January 27, 2015

Student Artist Brings Story of Redemption to Life

, news editor, Adventist Review

A conversation between a brother and sister about life on the New Earth has inspired one of the most ambitious series of paintings that an Adventist artist has ever produced of the story of redemption.

Sarahi Remolina, who held the pivotal conversation with her brother while in high school several years ago, has created 30 digital paintings tracing the redemption story from Lucifer’s fall to the New Earth as a student at Southern Adventist University.

Several paintings in “Eternal Redemption” remain unfinished after two years of work. But people flocked to view the paintings at Southern Adventist University’s gallery, which were on display from early December through last week, making them the most-viewed student art exhibit ever organized by the university.

“We had more visitors than ever for a student show,” said Giselle Sarli Hasel, Remolina’s mentor and the gallery coordinator.

“It was an incredible blessing to all who came,” said Hasel, an assistant professor at the university’s School of Visual Art and Design. “Many people said that knowing our students were so committed to Christ had warmed their hearts toward the art department. Others asked for Sarahi’s contact and have commissioned work from her already.”

Remolina said the story of redemption was the best possible theme for her senior thesis.

“From the fall of Lucifer to the restoration of the Earth, the whole theme of redemption is the most worthy story I have ever seen,” she said.

Sarahi Remolin using Photoshop to digitally create a painting. Photo courtesy of Sarahi Remolin

Remolina said the idea for the paintings was rooted in a conversation that she had with her brother about what they would do on the New Earth. She told her brother that she would set up a memorial to Jesus’ work of redemption, a series of painting that would line a wall in her home.

As a university student, Remolina decided that she didn’t want to wait until the New Earth.

“It makes more sense to do it now since now is the time that counts,” she said.

Remolina began to draw the paintings finding her inspiration in the Bible and three of books from Adventist Church co-founder Ellen G. White, The Desire of Ages, Patriarchs and Prophets, and The Great Controversy. The result is one of the most definitive collections of redemption-themed artwork since artists Harry Anderson and Russell Harlan illustrated the popular 10-volume Bible Story children’s books in the 1950s.

Remolina’s vibrant illustrations, however, are in a category of their own. Rather than using watercolors or oils, she turned to a Wacom drawing tablet and Photoshop to digitally create the paintings. Remolina, who graduated in December and plans to finish the paintings in the coming months, also intends to make a series of time-lapse YouTube videos of the process of each painting being created and to set the videos to music. She has made several similar videos and published them on her website.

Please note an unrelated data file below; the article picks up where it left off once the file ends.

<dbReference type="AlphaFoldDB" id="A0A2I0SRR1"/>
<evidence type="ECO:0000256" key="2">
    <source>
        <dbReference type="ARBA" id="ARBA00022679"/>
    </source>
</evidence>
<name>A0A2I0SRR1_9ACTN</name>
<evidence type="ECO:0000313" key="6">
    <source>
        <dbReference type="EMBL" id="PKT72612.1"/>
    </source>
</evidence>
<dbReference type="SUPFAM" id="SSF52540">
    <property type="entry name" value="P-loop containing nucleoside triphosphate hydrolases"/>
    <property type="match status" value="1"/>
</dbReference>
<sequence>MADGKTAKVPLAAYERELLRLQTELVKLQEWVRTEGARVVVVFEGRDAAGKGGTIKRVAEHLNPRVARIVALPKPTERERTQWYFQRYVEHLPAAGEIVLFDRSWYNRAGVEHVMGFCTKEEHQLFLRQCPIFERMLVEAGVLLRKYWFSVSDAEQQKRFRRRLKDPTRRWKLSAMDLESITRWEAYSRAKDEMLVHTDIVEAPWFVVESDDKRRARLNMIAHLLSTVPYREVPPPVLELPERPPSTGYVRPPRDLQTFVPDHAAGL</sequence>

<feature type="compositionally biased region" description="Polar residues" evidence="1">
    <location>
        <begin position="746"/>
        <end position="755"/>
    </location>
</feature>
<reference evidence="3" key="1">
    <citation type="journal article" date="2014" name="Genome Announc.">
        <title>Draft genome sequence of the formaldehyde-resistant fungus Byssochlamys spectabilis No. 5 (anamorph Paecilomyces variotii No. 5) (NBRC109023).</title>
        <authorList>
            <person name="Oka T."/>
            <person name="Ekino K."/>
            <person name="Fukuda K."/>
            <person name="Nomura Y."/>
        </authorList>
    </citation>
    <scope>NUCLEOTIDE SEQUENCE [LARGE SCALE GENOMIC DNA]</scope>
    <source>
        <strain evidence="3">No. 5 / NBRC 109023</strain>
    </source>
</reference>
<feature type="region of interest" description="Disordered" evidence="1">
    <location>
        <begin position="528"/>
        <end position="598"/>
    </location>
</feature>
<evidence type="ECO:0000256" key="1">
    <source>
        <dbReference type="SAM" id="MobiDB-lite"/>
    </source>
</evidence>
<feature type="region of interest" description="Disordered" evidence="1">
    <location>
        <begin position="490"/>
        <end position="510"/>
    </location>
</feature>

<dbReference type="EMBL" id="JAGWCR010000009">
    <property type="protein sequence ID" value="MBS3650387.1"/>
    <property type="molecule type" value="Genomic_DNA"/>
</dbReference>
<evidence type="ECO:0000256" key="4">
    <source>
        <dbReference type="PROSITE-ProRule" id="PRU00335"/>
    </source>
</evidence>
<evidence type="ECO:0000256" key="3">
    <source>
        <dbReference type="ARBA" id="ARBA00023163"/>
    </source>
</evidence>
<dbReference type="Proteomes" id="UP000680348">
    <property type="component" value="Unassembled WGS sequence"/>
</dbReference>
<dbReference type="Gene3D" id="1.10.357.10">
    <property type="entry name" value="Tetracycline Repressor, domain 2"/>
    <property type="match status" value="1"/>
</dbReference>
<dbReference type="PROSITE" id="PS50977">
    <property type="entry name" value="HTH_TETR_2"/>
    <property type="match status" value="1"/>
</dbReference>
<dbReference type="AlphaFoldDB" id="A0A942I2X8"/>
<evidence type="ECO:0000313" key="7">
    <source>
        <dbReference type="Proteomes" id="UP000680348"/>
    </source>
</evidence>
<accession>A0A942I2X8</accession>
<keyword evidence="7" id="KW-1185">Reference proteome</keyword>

Remolina learned to draw animals by watching nature films on the Animal Planet television channel as a small girl. Born in Caracas, Venezuela, she was raised in an Adventist home in the mountain city of Merida and moved with her family to the United States in 2000 after they won residency permits in the U.S. visa lottery program.

The 30 illustrations that comprise “Eternal Redemption” begin with “I Love You,” a view of starry heavens filled with luscious golden and dark-green hues, and end with “You Are My Witnesses,” which features two winged beings flying in starry heavens. The series also includes scenes from the Bible, a touching depiction of a modern-day man clinging to the cross of a dying Jesus, and a young woman reading her Bible as a video game joystick pokes from a nearby trash can.

Remolina said the joystick represented her own struggle to put God first. While in high school, she longed to know God personally and ultimately decided to abandon video games and fictitious stories, both of which had occupied much of her time and dominated her artwork.

“I want young people to see that the history of the Bible is more exciting and infinitely more worthy than movies, video games, and all the entertainment that the media can provide,” she said. “God has amazing things prepared for us. He alone is worth more than anything else. I want everyone who sees the paintings to consider God, His interests, and think about joining His side.”

“Eternal Redemption” by Sarahi Remolina